Posttraumatic Stress Disorder, or PTSD, is characterized by individuals who have experienced or witnessed a terrifying or life-threatening experience, such as being kidnapped, raped, mugged, being in a natural disaster, experiencing combat, child abuse, plane crashes, first-responder duties or related experiences; however, though the experience has passed, they continue to experience overwhelming physiological stress reactions associated with the fight, flight, or freeze response. PTSD has been delineated into two categories, PTSD and PTSD for Children 6 and younger. With PTSD, the individual must have been directly exposed to a traumatic event, learn about a traumatic event happening to a close significant other or have chronic exposure to traumatic details (line of duty issues with first responders). Three clusters of symptoms constitute PTSD symptomology, including intrusion, avoidance, and arousal. Intrusion is characterized by symptoms of flashbacks (feeling as if is happening now, past is present), nightmares with content or emotion related to trauma, intrusive memories (“I close my eyes but the scene keeps replaying no matter what I do”), and physical and emotional reactions to triggers (reminders) of the events. Avoidance is characterized by efforts to abstain from thoughts, feelings, people, conversations, objects, memories, or anything that could serve as a reminder of the event. Avoidance also involves a lapse in memories surrounding the events, distorted cognitions, anhedonia, detachment, and disengaged from positive emotions. Arousal is characterized by irritability, anger outbursts, recklessness, hypervigilance, self-destructiveness, easily startled, being “on edge,” and insomnia. Symptoms must be present for a minimum of one month and cause functional impairment and distress in at least one significant area of functioning. Symptoms are not better explained by a substance or other condition. When coding, specify whether or not dissociative symptoms are present (depersonalization or derealization or both), recurrently or persistently. If onset of PTSD symptoms is not present for a minimum of 6 months beyond the event, specify “with delayed expression.” 

PTSD was first “discovered” and classified due to symptoms presented by Vietnam veterans. Similar patterns of symptoms were in the past called “shell shock”. People with this disorder often become emotionally numb and try to avoid anything that will trigger unwanted memories. People with posttraumatic stress disorder often have difficulty sleeping, aggressive behavior, and anxiety attacks. The theoretical approaches used in this disorder are psychoeducation, cognitive-behavioral, and psychodynamic. Symptoms of PTSD may be chronic (lasting many years resulting from unresolved childhood trauma) or may be much shorter in duration. Rapid treatment after a traumatic incident has been shown to prevent the more chronic symptoms. Some believe that Borderline Personality Disorder is related to early childhood trauma. PTSD in childhood may result in characterological defenses that become engrained in the adult personality. Further, individuals with a history of early trauma or disrupted attachment relationships may be more vulnerable to develop the maladaptive patterns of behavior associated with PTSD later in life.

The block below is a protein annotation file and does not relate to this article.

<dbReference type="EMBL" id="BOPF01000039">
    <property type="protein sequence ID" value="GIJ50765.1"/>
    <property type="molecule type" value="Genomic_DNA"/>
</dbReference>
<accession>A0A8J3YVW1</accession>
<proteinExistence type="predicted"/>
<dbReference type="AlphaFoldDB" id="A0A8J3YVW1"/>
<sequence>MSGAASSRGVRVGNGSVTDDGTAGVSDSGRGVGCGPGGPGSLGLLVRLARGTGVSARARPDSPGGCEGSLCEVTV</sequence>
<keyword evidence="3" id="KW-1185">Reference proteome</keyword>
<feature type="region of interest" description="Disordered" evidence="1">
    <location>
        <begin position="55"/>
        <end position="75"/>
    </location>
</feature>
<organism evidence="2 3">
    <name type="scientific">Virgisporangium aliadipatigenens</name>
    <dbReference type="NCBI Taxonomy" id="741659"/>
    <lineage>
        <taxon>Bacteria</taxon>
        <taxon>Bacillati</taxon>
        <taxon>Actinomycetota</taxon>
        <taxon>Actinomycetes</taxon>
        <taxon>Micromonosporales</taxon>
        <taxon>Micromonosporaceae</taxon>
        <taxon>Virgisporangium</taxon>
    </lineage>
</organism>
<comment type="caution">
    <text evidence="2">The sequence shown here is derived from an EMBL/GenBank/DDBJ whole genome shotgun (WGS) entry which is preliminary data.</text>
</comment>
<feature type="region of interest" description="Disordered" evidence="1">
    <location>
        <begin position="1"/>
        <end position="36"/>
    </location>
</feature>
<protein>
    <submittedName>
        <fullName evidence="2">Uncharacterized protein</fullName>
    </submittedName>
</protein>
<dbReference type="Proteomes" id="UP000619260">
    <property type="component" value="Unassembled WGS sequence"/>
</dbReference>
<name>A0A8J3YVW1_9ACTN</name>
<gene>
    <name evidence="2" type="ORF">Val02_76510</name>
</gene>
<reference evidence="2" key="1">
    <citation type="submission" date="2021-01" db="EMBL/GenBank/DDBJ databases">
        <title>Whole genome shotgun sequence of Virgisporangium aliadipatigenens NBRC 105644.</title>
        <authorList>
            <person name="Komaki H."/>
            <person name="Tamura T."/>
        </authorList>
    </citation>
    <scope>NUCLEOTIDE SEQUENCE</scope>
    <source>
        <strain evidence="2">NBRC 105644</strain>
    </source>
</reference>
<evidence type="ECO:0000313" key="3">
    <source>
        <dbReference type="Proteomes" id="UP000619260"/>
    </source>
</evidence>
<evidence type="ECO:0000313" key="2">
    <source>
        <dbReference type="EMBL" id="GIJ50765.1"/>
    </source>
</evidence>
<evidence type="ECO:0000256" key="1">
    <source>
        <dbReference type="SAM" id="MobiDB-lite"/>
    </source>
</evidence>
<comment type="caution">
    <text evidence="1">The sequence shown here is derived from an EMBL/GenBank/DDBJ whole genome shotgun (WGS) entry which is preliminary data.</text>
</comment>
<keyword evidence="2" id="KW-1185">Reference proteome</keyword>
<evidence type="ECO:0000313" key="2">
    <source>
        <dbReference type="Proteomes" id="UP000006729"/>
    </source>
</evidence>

With PTSD, you will need to conduct an assessment and establish a working relationship with the patient. You also should reduce isolation and provide some measure of immediate symptom relief. This can often be done by education and supportive empathic listening. A thorough clinical history of as well as a psychosocial will be needed. Family dynamics and emotional functioning are also very important to assess. A referral may be needed for a physician to see if there is a general medical condition (you will need to get a release). If your patient is in crisis then crisis intervention will be necessary. Finally, you will need to make an agreement with the patient in reference to treatment goals and refer to support groups as well as community resources.

Generally, exposure has been found to be the most effective treatment for PTSD. Exposure is repeated discussions of the traumatic situation. Validation of the individual’s trauma and the damage done is crucial. Often, reappraisal of the traumatic situation will be useful. For patients that were traumatized as children, looking at the situation through adult eyes and using the “inner adult” to protect the child is helpful. For a patient that was sexually abused as a child, reenacting the incident with more adaptive responses can empower them and shift the patient to a new perspective. (One example would be to have the patient imagine that he or she had a baseball bat with them at the time of the abuse. The clinician can explore possible responses in this scenario.) However, incest victims often blame themselves for the abuse. The clinician should be cautious to not add to the belief that the patient should have done something different to prevent the abuse. EMDR is a new therapy that has promise in treating PTSD. However, it is too early to tell how effective it really is. Stress reduction techniques have been found to be very effective in-patients with this disorder. Since the patient has learned to avoid recollecting the traumatic events, caution should be used in proceeding with treatment. Symptoms may exacerbate as the patient explores the events.

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